Kids Kitchen: From family cooking fun to helping the unemployed

Sue Wheat meets Kids Kitchen’s Alice Margaroli to find out about the new initiative helping Waltham Forest’s unemployed parents find support […]By Waltham Forest Echo

Sue Wheat meets Kids Kitchen’s Alice Margaroli to find out about the new initiative helping Waltham Forest’s unemployed parents find support and retrain in the art of cooking…

When the Covid-19 pandemic took hold, everything changed for Kids Kitchen: a collective which has been provided family cooking classes in Waltham Forest venues (and other East London locations) for ten years. Pre-pandemic, the team behind Kids Kitchen (three women from Waltham Forest, originally started by local environmental campaigner Rebecca Tully) held regular sessions cooking fun, simple and healthy meals with parents and children.

Often, this required joining up with social housing groups, children centres and local organisations – including Walthamstow Toy Library, Pimp Hall Nature Reserve in Chingford, the Leyton Children Centre the Hornbeam on Lea Bridge Road and OrganicLea. The sessions also provided training to parents who wanted to learn more about how to involve children in cooking.

But in early March, when the Kids Kitchen family cooking session at the beautiful Pimp Hall Nature Reserve in Chingford was cancelled, Alice Margaroli, project coordinator for Kids Kitchen explains she felt “worried and deflated”.

Using interactive family cooking, online resources and training, Kids Kitchen had always focused on tackling social isolation of parents with young children in the borough, childhood obesity, and the environmental and financial impact of food systems – it was doing vital work in the community. And none of these issues would go away during the pandemic.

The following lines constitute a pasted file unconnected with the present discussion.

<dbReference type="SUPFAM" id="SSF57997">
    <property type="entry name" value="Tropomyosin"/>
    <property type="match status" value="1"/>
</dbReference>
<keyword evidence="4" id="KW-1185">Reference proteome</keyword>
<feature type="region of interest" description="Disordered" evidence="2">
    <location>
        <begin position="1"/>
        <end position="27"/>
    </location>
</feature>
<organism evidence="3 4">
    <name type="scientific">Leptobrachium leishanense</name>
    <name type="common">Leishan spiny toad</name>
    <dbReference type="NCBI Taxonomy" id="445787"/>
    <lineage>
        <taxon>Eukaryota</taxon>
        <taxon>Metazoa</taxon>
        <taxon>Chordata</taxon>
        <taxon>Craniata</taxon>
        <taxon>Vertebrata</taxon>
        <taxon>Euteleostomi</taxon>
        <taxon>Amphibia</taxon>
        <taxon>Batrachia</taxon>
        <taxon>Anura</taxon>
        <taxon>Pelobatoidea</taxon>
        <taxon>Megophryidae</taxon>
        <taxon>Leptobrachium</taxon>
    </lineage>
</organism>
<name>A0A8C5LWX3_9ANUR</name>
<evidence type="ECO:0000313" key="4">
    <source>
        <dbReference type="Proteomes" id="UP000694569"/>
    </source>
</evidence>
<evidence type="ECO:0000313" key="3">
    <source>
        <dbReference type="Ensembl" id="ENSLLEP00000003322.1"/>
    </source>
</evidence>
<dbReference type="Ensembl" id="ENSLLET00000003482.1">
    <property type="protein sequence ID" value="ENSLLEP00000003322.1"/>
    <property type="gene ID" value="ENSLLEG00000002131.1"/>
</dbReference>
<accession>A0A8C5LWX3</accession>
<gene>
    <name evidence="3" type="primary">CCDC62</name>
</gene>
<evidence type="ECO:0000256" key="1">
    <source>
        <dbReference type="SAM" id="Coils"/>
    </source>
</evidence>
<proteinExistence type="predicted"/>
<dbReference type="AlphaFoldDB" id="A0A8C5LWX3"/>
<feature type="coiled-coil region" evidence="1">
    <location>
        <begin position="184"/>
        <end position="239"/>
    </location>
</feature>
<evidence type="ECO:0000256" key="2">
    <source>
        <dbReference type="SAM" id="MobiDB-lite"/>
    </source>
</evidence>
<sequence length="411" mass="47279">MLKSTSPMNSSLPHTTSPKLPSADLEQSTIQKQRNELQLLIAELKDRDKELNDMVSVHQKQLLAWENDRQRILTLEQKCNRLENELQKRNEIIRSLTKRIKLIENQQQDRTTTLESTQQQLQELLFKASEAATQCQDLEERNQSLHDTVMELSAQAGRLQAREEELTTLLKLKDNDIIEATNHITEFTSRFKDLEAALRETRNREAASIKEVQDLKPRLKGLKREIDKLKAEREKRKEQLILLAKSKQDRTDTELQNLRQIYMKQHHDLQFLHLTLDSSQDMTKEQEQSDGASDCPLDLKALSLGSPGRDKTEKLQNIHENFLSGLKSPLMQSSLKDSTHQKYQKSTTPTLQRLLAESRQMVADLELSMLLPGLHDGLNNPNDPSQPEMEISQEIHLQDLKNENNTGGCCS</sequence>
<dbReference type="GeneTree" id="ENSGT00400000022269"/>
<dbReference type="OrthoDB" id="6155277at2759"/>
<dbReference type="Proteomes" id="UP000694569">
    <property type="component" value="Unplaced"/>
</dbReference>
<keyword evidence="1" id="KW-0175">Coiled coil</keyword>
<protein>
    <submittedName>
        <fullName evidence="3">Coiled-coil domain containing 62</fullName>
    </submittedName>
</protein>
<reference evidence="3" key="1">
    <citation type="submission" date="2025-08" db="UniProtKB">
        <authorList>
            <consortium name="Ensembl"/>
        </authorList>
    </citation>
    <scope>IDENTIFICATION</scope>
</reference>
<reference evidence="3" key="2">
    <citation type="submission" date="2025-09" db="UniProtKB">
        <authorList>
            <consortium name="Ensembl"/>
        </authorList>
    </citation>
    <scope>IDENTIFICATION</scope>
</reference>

Like so many other projects around the borough, the team got together on Zoom, re-thought their project, and reinvented it.

“We decided to take the sessions online and it felt like hope,” Alice says. “Like something I could do that would make me and other people smile.”

Ten months after their initial Zoom, Alice and the team have managed to reach over 100 families in the borough through online sessions, deliveries of ingredient bags and the odd face to face session, when restrictions allowed.

Still, there are plenty of challenges ahead, and Kids Kitchen have taken on a new cause to help local families – retraining newly-unemployed Waltham Forest residents.

An unprecedented number of people have lost their jobs or regular work during the pandemic. And thanks to funding from the Education and Skills Funding Agency (ESFA) and European Social Fund (ESF), Kids Kitchen have set up a project offering parents and non-parents alike new skills, a confidence boost, a sense of direction and employment support.

This story is published by Waltham Forest Echo, Waltham Forest's free monthly newspaper and free news website. We are a not-for-profit publication, published by a small social enterprise. We have no rich backers and rely on the support of our readers. Donate or become a supporter.

Sam Syer is one of the people who signed up for this project – taking part in the Cooking From Scratch With Kids course.